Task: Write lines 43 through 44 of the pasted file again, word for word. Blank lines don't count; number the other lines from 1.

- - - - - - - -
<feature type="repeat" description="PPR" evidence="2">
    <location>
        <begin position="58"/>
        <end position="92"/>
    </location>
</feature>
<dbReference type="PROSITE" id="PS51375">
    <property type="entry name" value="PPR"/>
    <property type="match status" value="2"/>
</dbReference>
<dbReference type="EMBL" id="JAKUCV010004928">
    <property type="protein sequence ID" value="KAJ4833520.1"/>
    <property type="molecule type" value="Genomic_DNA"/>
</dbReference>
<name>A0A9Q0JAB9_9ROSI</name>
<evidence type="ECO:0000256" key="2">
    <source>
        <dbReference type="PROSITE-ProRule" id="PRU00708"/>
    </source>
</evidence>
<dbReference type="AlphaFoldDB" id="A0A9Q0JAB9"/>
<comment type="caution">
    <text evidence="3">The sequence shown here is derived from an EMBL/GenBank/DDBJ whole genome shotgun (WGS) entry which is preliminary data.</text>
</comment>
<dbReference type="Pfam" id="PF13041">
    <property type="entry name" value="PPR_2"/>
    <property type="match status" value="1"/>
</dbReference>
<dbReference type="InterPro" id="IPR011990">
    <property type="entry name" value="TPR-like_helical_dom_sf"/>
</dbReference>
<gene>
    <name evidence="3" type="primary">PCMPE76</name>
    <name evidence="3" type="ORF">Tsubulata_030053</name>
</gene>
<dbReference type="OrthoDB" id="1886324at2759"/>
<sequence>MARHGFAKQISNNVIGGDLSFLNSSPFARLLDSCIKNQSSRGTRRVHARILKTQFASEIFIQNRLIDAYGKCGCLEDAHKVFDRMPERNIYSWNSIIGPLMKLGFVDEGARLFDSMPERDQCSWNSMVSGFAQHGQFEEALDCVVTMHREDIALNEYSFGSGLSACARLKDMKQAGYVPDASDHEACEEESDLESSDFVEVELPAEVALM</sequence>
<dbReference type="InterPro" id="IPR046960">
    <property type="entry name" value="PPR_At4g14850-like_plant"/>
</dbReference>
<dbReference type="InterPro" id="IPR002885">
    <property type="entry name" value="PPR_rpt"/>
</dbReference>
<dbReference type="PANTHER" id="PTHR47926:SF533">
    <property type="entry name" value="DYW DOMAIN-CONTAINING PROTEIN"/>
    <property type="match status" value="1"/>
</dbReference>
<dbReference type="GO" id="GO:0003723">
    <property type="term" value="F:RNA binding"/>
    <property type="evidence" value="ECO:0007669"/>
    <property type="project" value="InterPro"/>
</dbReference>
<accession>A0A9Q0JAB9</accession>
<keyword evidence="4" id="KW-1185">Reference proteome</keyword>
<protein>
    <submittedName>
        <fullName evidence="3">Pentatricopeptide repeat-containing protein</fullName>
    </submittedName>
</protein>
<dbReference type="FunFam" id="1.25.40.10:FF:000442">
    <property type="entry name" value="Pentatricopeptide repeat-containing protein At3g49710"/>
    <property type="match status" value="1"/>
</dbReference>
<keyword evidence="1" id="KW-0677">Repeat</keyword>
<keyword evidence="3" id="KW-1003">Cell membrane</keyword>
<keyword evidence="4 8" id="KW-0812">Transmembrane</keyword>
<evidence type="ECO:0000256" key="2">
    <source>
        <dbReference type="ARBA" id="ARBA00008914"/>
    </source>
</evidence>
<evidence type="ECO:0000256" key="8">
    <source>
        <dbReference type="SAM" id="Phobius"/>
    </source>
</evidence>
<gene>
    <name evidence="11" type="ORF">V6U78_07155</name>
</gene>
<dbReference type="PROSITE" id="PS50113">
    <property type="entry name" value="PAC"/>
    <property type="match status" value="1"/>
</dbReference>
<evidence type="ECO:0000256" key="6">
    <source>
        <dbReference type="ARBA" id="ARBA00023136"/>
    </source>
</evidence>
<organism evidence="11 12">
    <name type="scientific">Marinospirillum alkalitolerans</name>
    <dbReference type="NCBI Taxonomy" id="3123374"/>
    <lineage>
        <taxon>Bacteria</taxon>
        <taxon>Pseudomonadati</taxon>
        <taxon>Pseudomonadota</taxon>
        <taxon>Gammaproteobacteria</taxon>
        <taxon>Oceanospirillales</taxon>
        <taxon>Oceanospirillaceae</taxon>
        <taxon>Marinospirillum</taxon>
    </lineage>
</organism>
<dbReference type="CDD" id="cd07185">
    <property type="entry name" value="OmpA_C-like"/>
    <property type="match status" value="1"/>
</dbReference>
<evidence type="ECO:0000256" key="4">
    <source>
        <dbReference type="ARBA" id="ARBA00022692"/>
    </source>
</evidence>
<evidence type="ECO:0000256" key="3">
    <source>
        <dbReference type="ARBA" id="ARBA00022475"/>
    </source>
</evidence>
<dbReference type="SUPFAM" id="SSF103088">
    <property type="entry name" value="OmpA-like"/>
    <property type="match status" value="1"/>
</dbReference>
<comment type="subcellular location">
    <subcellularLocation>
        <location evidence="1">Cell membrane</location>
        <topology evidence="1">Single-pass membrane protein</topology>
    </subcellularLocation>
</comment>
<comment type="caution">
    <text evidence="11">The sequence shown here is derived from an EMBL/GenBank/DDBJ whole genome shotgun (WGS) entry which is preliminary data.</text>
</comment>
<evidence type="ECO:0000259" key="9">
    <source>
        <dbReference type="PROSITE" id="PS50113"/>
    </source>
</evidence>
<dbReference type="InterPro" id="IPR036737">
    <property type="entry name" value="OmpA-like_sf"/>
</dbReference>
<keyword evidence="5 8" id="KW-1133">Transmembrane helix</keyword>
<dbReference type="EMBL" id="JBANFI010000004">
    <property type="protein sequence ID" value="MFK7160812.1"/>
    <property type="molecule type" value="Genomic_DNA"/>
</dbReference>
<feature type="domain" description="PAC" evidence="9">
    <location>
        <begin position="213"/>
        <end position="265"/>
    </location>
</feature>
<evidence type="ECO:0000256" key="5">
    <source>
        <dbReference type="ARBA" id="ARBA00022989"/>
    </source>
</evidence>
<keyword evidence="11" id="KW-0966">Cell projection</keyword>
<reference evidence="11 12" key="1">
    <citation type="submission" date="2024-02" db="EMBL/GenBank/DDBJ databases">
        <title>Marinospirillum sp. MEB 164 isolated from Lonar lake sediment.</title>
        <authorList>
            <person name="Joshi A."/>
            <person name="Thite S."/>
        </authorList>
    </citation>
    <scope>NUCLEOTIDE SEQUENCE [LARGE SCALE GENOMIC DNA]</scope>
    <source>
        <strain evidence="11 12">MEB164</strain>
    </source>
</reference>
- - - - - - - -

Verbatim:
</dbReference>
<dbReference type="PANTHER" id="PTHR47926:SF533">